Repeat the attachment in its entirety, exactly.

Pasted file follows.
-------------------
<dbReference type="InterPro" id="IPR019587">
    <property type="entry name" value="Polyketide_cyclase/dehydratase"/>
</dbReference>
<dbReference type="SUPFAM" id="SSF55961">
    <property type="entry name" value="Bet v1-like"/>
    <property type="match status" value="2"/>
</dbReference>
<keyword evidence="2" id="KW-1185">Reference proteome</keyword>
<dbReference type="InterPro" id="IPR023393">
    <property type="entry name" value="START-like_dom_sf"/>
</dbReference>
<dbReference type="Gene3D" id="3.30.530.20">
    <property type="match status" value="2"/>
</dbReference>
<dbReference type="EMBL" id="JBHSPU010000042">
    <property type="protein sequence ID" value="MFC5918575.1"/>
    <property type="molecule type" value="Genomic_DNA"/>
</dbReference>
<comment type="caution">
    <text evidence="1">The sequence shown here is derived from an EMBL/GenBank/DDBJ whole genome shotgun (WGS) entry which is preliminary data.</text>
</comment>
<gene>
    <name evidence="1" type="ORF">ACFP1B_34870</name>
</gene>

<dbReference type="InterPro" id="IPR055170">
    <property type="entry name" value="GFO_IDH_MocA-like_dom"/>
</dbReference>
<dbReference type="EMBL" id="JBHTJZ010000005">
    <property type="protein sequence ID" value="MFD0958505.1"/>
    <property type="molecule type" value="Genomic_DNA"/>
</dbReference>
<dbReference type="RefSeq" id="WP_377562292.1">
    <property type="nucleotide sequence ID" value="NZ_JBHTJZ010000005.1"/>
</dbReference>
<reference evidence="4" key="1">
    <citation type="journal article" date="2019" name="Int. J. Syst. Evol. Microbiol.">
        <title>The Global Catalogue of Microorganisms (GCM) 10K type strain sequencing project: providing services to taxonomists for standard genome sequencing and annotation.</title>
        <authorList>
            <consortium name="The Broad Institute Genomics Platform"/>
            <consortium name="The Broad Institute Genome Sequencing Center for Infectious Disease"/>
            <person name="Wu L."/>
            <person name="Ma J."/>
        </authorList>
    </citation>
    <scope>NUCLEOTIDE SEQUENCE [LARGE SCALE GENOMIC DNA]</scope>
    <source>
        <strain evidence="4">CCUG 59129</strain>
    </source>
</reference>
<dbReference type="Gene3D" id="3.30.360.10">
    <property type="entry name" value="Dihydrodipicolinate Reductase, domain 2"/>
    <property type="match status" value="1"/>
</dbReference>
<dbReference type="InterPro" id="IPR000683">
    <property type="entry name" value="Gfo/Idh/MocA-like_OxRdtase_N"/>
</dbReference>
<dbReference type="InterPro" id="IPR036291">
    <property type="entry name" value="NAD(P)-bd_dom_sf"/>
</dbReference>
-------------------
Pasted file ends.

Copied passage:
<dbReference type="InterPro" id="IPR019587">
    <property type="entry name" value="Polyketide_cyclase/dehydratase"/>
</dbReference>
<dbReference type="SUPFAM" id="SSF55961">
    <property type="entry name" value="Bet v1-like"/>
    <property type="match status" value="2"/>
</dbReference>
<keyword evidence="2" id="KW-1185">Reference proteome</keyword>
<dbReference type="InterPro" id="IPR023393">
    <property type="entry name" value="START-like_dom_sf"/>
</dbReference>
<dbReference type="Gene3D" id="3.30.530.20">
    <property type="match status" value="2"/>
</dbReference>
<dbReference type="EMBL" id="JBHSPU010000042">
    <property type="protein sequence ID" value="MFC5918575.1"/>
    <property type="molecule type" value="Genomic_DNA"/>
</dbReference>
<comment type="caution">
    <text evidence="1">The sequence shown here is derived from an EMBL/GenBank/DDBJ whole genome shotgun (WGS) entry which is preliminary data.</text>
</comment>
<gene>
    <name evidence="1" type="ORF">ACFP1B_34870</name>
</gene>

<dbReference type="InterPro" id="IPR055170">
    <property type="entry name" value="GFO_IDH_MocA-like_dom"/>
</dbReference>
<dbReference type="EMBL" id="JBHTJZ010000005">
    <property type="protein sequence ID" value="MFD0958505.1"/>
    <property type="molecule type" value="Genomic_DNA"/>
</dbReference>
<dbReference type="RefSeq" id="WP_377562292.1">
    <property type="nucleotide sequence ID" value="NZ_JBHTJZ010000005.1"/>
</dbReference>
<reference evidence="4" key="1">
    <citation type="journal article" date="2019" name="Int. J. Syst. Evol. Microbiol.">
        <title>The Global Catalogue of Microorganisms (GCM) 10K type strain sequencing project: providing services to taxonomists for standard genome sequencing and annotation.</title>
        <authorList>
            <consortium name="The Broad Institute Genomics Platform"/>
            <consortium name="The Broad Institute Genome Sequencing Center for Infectious Disease"/>
            <person name="Wu L."/>
            <person name="Ma J."/>
        </authorList>
    </citation>
    <scope>NUCLEOTIDE SEQUENCE [LARGE SCALE GENOMIC DNA]</scope>
    <source>
        <strain evidence="4">CCUG 59129</strain>
    </source>
</reference>
<dbReference type="Gene3D" id="3.30.360.10">
    <property type="entry name" value="Dihydrodipicolinate Reductase, domain 2"/>
    <property type="match status" value="1"/>
</dbReference>
<dbReference type="InterPro" id="IPR000683">
    <property type="entry name" value="Gfo/Idh/MocA-like_OxRdtase_N"/>
</dbReference>
<dbReference type="InterPro" id="IPR036291">
    <property type="entry name" value="NAD(P)-bd_dom_sf"/>
</dbReference>